October 30, 2023
The G7 bloc are reportedly putting together a ‘voluntary’ code of conduct for the development of AI systems, according to a document.
The rules ‘will set a landmark’ in regards to how the G7 countries – Canada, France, Germany, Italy, Japan, the UK and the US – govern AI in relation to privacy concerns and security risks, according to Reuters who have got their hands on a document.
The process of drawing up an 11-point code began in May at a ministerial forum dubbed the ‘Hiroshima AI process’, and the document apparently says they aim ‘to promote safe, secure, and trustworthy AI worldwide and will provide voluntary guidance for actions by organizations developing the most advanced AI systems, including the most advanced foundation models and generative AI systems.’
It is also ‘meant to help seize the benefits and address the risks and challenges brought by these technologies.’ In practice it sounds as if the code of conduct will be about urging companies to take mitigate risks as they roll out new AI systems, and tackle ‘misuse’ once they have hit the market. It also apparently calls on these firms to post public reports on what their products can do and invest in security controls.
The devil will be in the details with regards to all this, and it will have to be pursued once it’s been announced properly – but whatever the cut and thrust of the code of conduct is will presumably not stray too far from an executive order US president Biden put out today on the matter.
The lengthy set of aims can similarly be categorised as either setting guardrails for bad things that could stem from the proliferation of AI, and on making the most of the goof things it might bring.
These include using AI to engineer biological materials, methods of detecting AI generated content, tools to prevent AI to ‘exacerbate discrimination’, create best practices on the use of AI in the criminal justice system, and fostering a ‘government-wide AI talent surge.’
Meanwhile back in the UK The AI Safety Summit 2023 is due to take place this week at Bletchley Park, presumably as some sort of symbolism in relation to the site’s role in cracking the Enigma codes on World War 2.
The summit will gather governments, AI companies, civil society groups and assorted experts in order to consider the risks of AI, and discuss how they can be mitigated. It’s stated goals are:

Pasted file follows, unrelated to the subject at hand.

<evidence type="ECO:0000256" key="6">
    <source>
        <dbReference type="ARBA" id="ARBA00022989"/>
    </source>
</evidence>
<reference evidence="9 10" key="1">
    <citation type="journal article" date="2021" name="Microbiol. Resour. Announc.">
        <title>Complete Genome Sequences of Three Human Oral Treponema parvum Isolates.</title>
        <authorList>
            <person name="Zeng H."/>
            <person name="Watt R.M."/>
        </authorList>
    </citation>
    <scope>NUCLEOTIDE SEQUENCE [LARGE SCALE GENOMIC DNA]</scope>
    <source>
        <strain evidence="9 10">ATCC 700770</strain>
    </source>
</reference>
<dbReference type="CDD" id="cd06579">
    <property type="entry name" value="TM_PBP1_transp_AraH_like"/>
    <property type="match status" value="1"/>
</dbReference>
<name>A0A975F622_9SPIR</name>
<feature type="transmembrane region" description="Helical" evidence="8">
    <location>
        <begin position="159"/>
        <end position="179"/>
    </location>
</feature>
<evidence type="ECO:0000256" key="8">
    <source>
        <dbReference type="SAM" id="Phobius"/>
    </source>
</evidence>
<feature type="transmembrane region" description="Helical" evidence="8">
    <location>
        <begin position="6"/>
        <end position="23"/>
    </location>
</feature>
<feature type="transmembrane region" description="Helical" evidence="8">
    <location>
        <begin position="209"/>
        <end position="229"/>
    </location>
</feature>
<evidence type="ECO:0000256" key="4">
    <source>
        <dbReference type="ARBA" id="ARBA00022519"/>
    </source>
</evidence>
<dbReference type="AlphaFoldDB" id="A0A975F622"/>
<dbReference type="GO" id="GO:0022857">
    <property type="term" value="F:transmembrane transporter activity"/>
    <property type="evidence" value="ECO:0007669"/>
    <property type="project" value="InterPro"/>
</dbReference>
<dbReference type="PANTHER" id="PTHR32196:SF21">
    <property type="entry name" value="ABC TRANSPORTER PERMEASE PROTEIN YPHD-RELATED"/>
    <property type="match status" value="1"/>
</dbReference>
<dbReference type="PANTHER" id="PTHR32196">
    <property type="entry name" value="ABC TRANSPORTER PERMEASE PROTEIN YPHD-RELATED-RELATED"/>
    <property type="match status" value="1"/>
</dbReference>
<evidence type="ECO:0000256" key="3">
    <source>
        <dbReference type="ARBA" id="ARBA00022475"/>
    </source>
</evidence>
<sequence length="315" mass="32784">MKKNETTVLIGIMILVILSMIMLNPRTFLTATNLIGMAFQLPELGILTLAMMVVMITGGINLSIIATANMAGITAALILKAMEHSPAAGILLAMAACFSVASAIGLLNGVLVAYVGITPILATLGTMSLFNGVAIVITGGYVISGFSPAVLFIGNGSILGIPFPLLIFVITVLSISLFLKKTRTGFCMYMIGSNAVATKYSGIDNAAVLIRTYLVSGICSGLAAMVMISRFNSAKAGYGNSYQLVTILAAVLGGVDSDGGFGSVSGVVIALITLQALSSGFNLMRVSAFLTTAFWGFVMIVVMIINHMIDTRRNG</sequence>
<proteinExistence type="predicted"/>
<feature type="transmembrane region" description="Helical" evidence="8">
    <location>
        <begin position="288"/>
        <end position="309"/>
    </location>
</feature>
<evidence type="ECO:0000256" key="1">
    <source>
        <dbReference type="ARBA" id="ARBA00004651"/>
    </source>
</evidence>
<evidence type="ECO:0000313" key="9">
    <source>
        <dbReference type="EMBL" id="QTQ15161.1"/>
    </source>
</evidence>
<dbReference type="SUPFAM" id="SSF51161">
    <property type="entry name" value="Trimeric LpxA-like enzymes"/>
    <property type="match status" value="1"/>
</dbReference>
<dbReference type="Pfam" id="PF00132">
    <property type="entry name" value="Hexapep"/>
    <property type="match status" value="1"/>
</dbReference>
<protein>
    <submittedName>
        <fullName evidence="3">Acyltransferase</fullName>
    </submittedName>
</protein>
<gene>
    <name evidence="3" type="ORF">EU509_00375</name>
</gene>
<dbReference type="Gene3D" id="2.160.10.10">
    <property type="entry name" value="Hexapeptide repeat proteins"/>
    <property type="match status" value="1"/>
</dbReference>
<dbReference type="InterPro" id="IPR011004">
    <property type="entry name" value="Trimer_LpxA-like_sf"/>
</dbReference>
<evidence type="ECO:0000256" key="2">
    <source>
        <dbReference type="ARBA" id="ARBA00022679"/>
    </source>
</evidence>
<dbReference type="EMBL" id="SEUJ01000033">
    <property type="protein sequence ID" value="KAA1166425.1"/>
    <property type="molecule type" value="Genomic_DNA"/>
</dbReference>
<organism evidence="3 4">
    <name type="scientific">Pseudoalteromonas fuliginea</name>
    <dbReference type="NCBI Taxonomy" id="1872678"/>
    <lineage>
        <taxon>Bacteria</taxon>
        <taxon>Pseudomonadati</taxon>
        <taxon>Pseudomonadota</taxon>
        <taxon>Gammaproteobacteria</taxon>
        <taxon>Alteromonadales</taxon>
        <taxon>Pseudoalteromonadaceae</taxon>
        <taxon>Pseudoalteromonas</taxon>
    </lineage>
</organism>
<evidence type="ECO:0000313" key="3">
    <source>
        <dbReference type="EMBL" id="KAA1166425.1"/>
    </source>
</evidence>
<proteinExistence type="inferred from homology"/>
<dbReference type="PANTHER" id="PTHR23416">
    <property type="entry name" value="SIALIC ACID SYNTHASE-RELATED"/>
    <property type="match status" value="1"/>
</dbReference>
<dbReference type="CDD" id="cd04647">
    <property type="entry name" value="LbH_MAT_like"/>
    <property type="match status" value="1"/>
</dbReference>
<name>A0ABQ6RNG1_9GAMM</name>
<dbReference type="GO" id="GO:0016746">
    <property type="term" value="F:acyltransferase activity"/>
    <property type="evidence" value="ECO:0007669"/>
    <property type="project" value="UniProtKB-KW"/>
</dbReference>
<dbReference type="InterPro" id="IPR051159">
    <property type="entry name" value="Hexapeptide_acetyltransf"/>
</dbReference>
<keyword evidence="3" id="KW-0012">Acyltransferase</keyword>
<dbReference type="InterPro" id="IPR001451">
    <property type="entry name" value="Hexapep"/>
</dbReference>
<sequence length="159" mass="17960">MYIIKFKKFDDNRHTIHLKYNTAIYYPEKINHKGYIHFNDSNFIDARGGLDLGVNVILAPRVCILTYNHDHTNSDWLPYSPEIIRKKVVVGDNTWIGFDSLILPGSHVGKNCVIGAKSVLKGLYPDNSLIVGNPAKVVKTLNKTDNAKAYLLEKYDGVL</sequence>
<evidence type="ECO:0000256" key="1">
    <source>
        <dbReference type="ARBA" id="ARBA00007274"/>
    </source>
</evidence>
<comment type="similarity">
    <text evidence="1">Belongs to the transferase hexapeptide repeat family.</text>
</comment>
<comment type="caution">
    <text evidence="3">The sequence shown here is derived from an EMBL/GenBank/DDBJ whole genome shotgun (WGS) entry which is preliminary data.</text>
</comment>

A shared understanding of the risks posed by frontier AI and the need for action
A forward process for international collaboration on frontier AI safety, including how best to support national and international frameworks
Appropriate measures which individual organisations should take to increase frontier AI safety
Areas for potential collaboration on AI safety research, including evaluating model capabilities and the development of new standards to support governance
Showcase how ensuring the safe development of AI will enable AI to be used for good globally
Its announcement prompted an open letter to Prime Minister Sunak signed by trade unions, rights campaigners and a host of other organisations, which essentially says the summit excludes workers who are most effected by the expansion of AI into the market. It read:
“As it stands, the Summit is a closed door event, overly focused on speculation about the remote ‘existential risks’ of ‘frontier’ AI systems – systems built by the very same corporations who now seek to shape the rules… For many millions of people in the UK and across the world, the risks and harms of AI are not distant – they are felt in the here and now… This is about being fired from your job by algorithm, or unfairly profiled for a loan based on your identity or postcode.”
The spirit of the letter, regardless of how influential this specific summit in the UK ends up being, does raise an important point with regards to the ethics of self-regulation. Perhaps it can’t be any other way due to the cutting-edge nature of AI, but having the firms that produce AI so integrated in process of drawing up the rules around them does seem likely to pose some complications when it comes to separating corporate self-interest from the wider good.
Other ambiguities to raise up the flagpole with all these proclamations are the efficacy of any set of rules that are voluntary, and what is considered misuse. One person’s misuse is another person’s business opportunity after all – you can certainly find those who would argue the profiting of personal data that underpins much of social media and search is misuse of a kind.
There’s clearly a lot to shake out in how governments and society wrestle with the growing influence of AI – but with so many groups, summits, and general chatter coming out of governments all over the world, if nothing else it does seem at least to be taken a lot more seriously than it was a year or so ago.
About the Author(s)
You May Also Like